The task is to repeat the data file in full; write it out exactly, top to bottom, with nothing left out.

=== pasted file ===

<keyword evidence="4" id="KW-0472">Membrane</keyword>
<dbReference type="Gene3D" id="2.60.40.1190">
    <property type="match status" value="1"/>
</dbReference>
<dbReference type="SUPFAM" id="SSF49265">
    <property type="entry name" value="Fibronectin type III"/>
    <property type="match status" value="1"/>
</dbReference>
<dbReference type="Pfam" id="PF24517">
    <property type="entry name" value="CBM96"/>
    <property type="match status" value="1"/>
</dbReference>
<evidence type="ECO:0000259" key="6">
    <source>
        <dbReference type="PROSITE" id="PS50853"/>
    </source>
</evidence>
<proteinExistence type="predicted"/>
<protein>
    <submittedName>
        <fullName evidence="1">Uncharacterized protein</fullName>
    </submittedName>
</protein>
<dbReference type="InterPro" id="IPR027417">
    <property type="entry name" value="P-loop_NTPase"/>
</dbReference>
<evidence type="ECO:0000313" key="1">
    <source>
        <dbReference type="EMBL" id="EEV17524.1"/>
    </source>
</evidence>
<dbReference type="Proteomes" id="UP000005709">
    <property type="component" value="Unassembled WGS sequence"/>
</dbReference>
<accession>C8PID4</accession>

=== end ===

<keyword evidence="4" id="KW-0472">Membrane</keyword>
<dbReference type="Gene3D" id="2.60.40.1190">
    <property type="match status" value="1"/>
</dbReference>
<dbReference type="SUPFAM" id="SSF49265">
    <property type="entry name" value="Fibronectin type III"/>
    <property type="match status" value="1"/>
</dbReference>
<dbReference type="Pfam" id="PF24517">
    <property type="entry name" value="CBM96"/>
    <property type="match status" value="1"/>
</dbReference>
<evidence type="ECO:0000259" key="6">
    <source>
        <dbReference type="PROSITE" id="PS50853"/>
    </source>
</evidence>
<proteinExistence type="predicted"/>
<protein>
    <submittedName>
        <fullName evidence="1">Uncharacterized protein</fullName>
    </submittedName>
</protein>
<dbReference type="InterPro" id="IPR027417">
    <property type="entry name" value="P-loop_NTPase"/>
</dbReference>
<evidence type="ECO:0000313" key="1">
    <source>
        <dbReference type="EMBL" id="EEV17524.1"/>
    </source>
</evidence>
<dbReference type="Proteomes" id="UP000005709">
    <property type="component" value="Unassembled WGS sequence"/>
</dbReference>
<accession>C8PID4</accession>